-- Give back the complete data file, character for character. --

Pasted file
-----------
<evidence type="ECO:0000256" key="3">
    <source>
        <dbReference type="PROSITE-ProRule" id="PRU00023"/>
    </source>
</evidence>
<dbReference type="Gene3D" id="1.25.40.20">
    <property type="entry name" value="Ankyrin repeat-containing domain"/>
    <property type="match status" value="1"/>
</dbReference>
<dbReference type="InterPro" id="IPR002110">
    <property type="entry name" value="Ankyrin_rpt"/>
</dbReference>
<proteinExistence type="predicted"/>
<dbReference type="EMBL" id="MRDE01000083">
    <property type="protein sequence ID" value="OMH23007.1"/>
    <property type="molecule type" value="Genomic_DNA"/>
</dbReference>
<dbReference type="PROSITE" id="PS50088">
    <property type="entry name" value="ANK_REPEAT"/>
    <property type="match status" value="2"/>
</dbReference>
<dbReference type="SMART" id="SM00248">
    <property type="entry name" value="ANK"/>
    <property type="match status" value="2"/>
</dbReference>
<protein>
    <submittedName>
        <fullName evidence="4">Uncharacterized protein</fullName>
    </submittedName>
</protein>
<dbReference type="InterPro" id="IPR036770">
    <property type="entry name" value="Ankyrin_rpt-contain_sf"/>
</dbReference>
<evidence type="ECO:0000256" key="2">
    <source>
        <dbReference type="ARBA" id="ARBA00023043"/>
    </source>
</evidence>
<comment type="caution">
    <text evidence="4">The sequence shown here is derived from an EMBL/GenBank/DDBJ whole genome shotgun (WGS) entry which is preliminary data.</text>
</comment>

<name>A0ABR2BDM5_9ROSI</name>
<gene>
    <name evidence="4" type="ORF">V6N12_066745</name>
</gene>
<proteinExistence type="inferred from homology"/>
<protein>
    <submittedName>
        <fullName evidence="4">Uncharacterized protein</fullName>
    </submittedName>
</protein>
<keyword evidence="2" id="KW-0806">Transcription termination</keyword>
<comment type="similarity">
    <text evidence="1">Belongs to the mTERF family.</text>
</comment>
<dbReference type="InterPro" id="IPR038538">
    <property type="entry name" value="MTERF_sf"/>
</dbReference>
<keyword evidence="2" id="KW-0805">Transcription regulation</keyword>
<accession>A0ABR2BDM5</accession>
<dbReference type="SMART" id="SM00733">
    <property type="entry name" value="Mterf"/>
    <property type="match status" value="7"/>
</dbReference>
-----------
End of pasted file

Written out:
<evidence type="ECO:0000256" key="3">
    <source>
        <dbReference type="PROSITE-ProRule" id="PRU00023"/>
    </source>
</evidence>
<dbReference type="Gene3D" id="1.25.40.20">
    <property type="entry name" value="Ankyrin repeat-containing domain"/>
    <property type="match status" value="1"/>
</dbReference>
<dbReference type="InterPro" id="IPR002110">
    <property type="entry name" value="Ankyrin_rpt"/>
</dbReference>
<proteinExistence type="predicted"/>
<dbReference type="EMBL" id="MRDE01000083">
    <property type="protein sequence ID" value="OMH23007.1"/>
    <property type="molecule type" value="Genomic_DNA"/>
</dbReference>
<dbReference type="PROSITE" id="PS50088">
    <property type="entry name" value="ANK_REPEAT"/>
    <property type="match status" value="2"/>
</dbReference>
<dbReference type="SMART" id="SM00248">
    <property type="entry name" value="ANK"/>
    <property type="match status" value="2"/>
</dbReference>
<protein>
    <submittedName>
        <fullName evidence="4">Uncharacterized protein</fullName>
    </submittedName>
</protein>
<dbReference type="InterPro" id="IPR036770">
    <property type="entry name" value="Ankyrin_rpt-contain_sf"/>
</dbReference>
<evidence type="ECO:0000256" key="2">
    <source>
        <dbReference type="ARBA" id="ARBA00023043"/>
    </source>
</evidence>
<comment type="caution">
    <text evidence="4">The sequence shown here is derived from an EMBL/GenBank/DDBJ whole genome shotgun (WGS) entry which is preliminary data.</text>
</comment>

<name>A0ABR2BDM5_9ROSI</name>
<gene>
    <name evidence="4" type="ORF">V6N12_066745</name>
</gene>
<proteinExistence type="inferred from homology"/>
<protein>
    <submittedName>
        <fullName evidence="4">Uncharacterized protein</fullName>
    </submittedName>
</protein>
<keyword evidence="2" id="KW-0806">Transcription termination</keyword>
<comment type="similarity">
    <text evidence="1">Belongs to the mTERF family.</text>
</comment>
<dbReference type="InterPro" id="IPR038538">
    <property type="entry name" value="MTERF_sf"/>
</dbReference>
<keyword evidence="2" id="KW-0805">Transcription regulation</keyword>
<accession>A0ABR2BDM5</accession>
<dbReference type="SMART" id="SM00733">
    <property type="entry name" value="Mterf"/>
    <property type="match status" value="7"/>
</dbReference>